Today, several news outlets are confirming that the provision to raise the ABV cap for beer sold in Ohio from 12% to 18% was removed from the budget bill it had been attached to. I heard the news last night and was, of course, pretty upset. It’s not that I was really looking forward to drinking any beers like Mikkeller Black or Dogfish Head 120 minute IPA on a regular basis, and my cellar is already stocked with several strong brews I’ve acquired through trips and trades over the years. But as a consumer in what I think is one of the greatest states for beer distribution in the entire country, I was disappointed that this simple change was ultimately removed by lawmakers without a great deal of opposition or even debate.
Sure, I’ve heard some rumors about AB-Inbev lobbyists throwing some weight around; after all, anyone who has driven down I- 71 knows AB’s plant and presence in Columbus is mammoth, their pockets are deep and time and time again they demonstrate that their business practices are anything but moral. Why would they want the bill squashed? Easy answer – the allure of high ABV beer can serve as a gateway to craft brands. We all know the (pardon the pun) buzz that Brewdog got off their Tactical Nuclear Penguin, Sink the Bismarck and End of History brews – the fact is the high ABV beers may not be the tastiest, but they sure appeal to the virgin craft consumers who AB-Inbev wants as imprison as customers for life. After all, as anyone with a macro-preferring father will tell you, there’s a finite window to convert a beer drinker to craft, after which their palate just becomes too set in its ways. I also heard that the lawmaker who introduced the language for the bill isn’t in office anymore and, thus, there was little support when it came time to trim the “fat” from the legislation. But this article isn’t about rumors or examining what happened in committee to kill the measure.
Update – 6/30/11 – just want to bring special attention to the fact that, while several sources say AB/Inbev may have played a part in this, there’s no way to tell for sure from a lobbyist trackability POV and this is purely speculation and the word on the street
This article also isn’t about anti-Ohio business laws that threaten to further slow our state’s sluggish, delicate economic recovery. Forget that, even in these days of Governor John Kasich’s pledge to keep government small, our laws are limiting the ability of our local craft brewers to compete on a national stage. Ignore the ways that our laws make it difficult for nationally distributed brands to do business in Ohio because they can’t just send their complete product lines and, instead, need to remember Ohio doesn’t welcome big beers. And completely overlook the fact that the state stands to collect tax revenue off of each bottle that’s purchased here as opposed to a trip to Michigan, Pennsylvania or even across the bridge to Covington, KY (remember the casino arguments?).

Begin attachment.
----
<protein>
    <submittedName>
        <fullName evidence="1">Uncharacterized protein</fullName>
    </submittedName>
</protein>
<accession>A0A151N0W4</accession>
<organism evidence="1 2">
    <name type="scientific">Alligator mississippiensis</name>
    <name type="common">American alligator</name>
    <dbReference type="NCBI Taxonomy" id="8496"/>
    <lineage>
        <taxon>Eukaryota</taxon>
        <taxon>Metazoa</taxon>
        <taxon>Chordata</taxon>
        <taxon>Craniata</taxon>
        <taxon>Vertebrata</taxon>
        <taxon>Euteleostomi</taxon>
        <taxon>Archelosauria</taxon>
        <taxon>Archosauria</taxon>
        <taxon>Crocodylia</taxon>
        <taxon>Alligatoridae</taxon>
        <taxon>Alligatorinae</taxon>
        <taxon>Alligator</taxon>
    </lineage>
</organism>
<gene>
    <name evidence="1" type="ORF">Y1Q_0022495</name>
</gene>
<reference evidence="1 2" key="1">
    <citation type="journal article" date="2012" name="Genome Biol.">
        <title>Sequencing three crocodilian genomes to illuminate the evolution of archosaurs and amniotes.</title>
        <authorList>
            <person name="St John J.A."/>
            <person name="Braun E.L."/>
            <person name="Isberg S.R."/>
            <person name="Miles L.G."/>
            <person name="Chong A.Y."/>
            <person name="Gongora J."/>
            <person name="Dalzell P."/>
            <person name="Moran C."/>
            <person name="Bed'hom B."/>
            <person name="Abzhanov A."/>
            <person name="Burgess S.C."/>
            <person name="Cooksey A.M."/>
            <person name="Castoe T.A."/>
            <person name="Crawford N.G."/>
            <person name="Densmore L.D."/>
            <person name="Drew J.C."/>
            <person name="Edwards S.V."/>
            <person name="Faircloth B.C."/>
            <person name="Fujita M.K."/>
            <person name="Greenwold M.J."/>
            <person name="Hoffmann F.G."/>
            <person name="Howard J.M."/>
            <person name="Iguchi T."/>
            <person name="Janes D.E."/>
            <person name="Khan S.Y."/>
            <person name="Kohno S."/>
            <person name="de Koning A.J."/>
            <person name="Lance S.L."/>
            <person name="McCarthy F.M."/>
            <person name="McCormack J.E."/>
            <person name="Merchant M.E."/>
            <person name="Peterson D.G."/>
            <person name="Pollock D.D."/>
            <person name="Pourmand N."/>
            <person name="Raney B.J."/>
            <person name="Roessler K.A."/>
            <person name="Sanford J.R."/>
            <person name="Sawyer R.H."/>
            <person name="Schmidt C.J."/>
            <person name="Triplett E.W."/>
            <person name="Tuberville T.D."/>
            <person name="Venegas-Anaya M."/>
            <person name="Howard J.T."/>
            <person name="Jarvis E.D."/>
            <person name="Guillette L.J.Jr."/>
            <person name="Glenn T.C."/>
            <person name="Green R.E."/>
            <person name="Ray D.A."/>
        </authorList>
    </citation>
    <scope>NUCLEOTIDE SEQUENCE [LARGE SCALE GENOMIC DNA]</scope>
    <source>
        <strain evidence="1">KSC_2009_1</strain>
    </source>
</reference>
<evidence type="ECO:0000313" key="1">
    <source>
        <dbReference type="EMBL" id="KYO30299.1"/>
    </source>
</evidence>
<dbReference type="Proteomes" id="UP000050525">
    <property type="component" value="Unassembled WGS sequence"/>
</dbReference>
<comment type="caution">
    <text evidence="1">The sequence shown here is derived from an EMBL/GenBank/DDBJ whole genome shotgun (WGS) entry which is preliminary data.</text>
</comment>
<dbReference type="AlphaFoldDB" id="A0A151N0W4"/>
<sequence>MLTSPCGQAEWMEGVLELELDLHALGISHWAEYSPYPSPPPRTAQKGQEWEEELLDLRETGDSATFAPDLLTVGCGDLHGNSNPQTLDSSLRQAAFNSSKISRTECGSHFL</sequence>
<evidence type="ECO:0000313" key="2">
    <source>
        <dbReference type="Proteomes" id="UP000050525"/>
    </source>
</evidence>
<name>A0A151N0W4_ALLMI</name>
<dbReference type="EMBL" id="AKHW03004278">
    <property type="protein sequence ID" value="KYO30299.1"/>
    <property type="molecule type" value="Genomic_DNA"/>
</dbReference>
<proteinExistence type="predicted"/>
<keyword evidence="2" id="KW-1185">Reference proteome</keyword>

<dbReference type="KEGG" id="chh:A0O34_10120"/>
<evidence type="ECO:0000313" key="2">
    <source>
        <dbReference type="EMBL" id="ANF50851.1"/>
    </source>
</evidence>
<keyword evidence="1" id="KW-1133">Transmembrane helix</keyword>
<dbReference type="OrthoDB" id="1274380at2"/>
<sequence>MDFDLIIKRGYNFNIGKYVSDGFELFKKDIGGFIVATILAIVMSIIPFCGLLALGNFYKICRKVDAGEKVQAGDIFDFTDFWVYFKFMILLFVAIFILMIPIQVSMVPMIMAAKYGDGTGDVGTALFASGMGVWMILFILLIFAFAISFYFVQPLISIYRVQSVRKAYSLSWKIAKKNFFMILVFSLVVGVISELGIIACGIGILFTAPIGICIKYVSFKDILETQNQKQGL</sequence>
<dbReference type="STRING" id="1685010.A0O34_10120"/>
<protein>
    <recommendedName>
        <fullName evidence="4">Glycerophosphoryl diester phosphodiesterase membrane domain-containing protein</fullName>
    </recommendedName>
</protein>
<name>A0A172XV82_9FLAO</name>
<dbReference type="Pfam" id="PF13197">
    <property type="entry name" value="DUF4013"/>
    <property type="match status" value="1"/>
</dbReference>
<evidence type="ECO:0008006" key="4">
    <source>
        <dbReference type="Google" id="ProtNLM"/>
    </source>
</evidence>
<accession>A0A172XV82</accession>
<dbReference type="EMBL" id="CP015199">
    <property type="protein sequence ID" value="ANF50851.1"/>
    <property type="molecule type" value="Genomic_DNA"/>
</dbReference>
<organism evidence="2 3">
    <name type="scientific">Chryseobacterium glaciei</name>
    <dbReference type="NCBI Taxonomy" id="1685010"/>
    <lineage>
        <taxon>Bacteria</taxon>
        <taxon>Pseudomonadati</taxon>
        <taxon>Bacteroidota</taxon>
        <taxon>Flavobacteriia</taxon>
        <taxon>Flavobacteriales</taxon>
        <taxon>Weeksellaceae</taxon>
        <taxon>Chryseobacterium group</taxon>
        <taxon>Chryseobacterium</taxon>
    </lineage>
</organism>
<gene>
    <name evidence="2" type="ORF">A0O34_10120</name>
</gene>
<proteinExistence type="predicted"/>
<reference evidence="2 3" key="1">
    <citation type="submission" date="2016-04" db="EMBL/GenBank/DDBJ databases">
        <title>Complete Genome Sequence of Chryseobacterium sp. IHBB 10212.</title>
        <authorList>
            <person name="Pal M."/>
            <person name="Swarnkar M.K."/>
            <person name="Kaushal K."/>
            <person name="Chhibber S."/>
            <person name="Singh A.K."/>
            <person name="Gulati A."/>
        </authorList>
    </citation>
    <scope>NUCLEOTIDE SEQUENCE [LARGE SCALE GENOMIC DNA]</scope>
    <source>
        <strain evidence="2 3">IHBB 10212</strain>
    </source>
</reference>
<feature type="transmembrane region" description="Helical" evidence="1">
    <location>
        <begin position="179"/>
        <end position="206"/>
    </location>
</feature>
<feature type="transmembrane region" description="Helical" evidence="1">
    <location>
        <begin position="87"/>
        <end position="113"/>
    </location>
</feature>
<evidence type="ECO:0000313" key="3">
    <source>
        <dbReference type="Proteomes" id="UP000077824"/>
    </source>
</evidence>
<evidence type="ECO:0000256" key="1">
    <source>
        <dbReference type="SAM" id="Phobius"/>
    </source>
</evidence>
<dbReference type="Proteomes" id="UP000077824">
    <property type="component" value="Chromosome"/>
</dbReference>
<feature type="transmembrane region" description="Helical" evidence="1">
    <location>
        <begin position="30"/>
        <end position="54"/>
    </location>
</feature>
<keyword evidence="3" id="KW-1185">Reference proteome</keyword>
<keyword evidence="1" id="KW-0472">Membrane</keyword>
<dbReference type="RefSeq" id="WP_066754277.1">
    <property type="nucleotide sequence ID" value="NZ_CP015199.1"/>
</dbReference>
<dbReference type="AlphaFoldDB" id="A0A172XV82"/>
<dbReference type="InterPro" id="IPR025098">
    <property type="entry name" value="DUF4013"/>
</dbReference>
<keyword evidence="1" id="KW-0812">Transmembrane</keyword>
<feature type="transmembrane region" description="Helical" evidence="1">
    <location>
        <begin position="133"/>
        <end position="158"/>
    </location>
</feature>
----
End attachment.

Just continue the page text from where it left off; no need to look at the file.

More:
So what is this article about? Simply put, I’m writing this to demand an end to state-sponsored discrimination.
That’s right. Discrimination.
‘Woah, Bobby, don’t you know the history of that word and why it’s too powerful to use here?’ they’ll say. Yes, I’ve thought it through and the current Ohio law is not only bad for business and bad for state revenue, but it shows complete prejudice against tax paying adult Ohio citizens based on the type of beverage they prefer to consume. The opportunities afforded to me as an individual who prefers beer are not equal to a wine drinker or cocktail aficionado. And that is the very definition of discrimination. Sure, we’re not talking about a level of abuse anywhere near on par with Civil Rights violations, and we as beer drinkers generally have it pretty good, but there’s clearly a social stigma that’s resulting in unfair and unequal treatment for different versions of alcoholic beverages. Why is that the case?
If this article was a script for an episode of the Simpsons, this is the point where Helen Lovejoy, the wife of the nasal, monotonous Reverend would come in flailing her arms and pleading ‘won’t someone think of the children’. Now, make no mistake, I’m not making fun of the serious issues of underage drinking, drinking and driving or alcoholism. These are serious problems in society and we need to be aware of the conditions leading to their manifestation and do whatever it takes to save lives and educate people to drink responsibly. But here’s why Mrs. Lovejoy is totally off base when it comes to high ABV craft beer. Sit down and listen up, Helen – I’m about to read from the gospel of grain, the atlas of ale, the handbook of hops and the good book of beer.